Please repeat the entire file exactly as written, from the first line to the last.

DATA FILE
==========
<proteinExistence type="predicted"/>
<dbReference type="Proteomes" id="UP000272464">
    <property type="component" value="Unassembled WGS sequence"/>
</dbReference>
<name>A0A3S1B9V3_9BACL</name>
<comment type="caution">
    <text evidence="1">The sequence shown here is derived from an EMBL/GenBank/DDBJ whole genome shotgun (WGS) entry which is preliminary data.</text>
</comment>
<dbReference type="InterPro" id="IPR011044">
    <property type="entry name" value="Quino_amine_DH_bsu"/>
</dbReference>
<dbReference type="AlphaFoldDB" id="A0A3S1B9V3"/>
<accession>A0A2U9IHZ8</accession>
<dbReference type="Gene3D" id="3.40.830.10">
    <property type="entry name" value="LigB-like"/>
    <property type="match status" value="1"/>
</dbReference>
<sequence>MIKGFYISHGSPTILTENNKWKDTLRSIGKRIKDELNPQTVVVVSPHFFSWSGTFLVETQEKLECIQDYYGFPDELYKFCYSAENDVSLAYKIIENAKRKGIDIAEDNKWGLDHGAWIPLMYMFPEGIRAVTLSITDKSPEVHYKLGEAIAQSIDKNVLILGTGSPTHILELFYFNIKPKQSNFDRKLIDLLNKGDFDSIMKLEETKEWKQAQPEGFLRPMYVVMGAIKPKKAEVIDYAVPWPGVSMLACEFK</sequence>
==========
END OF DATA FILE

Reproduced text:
<proteinExistence type="predicted"/>
<dbReference type="Proteomes" id="UP000272464">
    <property type="component" value="Unassembled WGS sequence"/>
</dbReference>
<name>A0A3S1B9V3_9BACL</name>
<comment type="caution">
    <text evidence="1">The sequence shown here is derived from an EMBL/GenBank/DDBJ whole genome shotgun (WGS) entry which is preliminary data.</text>
</comment>
<dbReference type="InterPro" id="IPR011044">
    <property type="entry name" value="Quino_amine_DH_bsu"/>
</dbReference>
<dbReference type="AlphaFoldDB" id="A0A3S1B9V3"/>
<accession>A0A2U9IHZ8</accession>
<dbReference type="Gene3D" id="3.40.830.10">
    <property type="entry name" value="LigB-like"/>
    <property type="match status" value="1"/>
</dbReference>
<sequence>MIKGFYISHGSPTILTENNKWKDTLRSIGKRIKDELNPQTVVVVSPHFFSWSGTFLVETQEKLECIQDYYGFPDELYKFCYSAENDVSLAYKIIENAKRKGIDIAEDNKWGLDHGAWIPLMYMFPEGIRAVTLSITDKSPEVHYKLGEAIAQSIDKNVLILGTGSPTHILELFYFNIKPKQSNFDRKLIDLLNKGDFDSIMKLEETKEWKQAQPEGFLRPMYVVMGAIKPKKAEVIDYAVPWPGVSMLACEFK</sequence>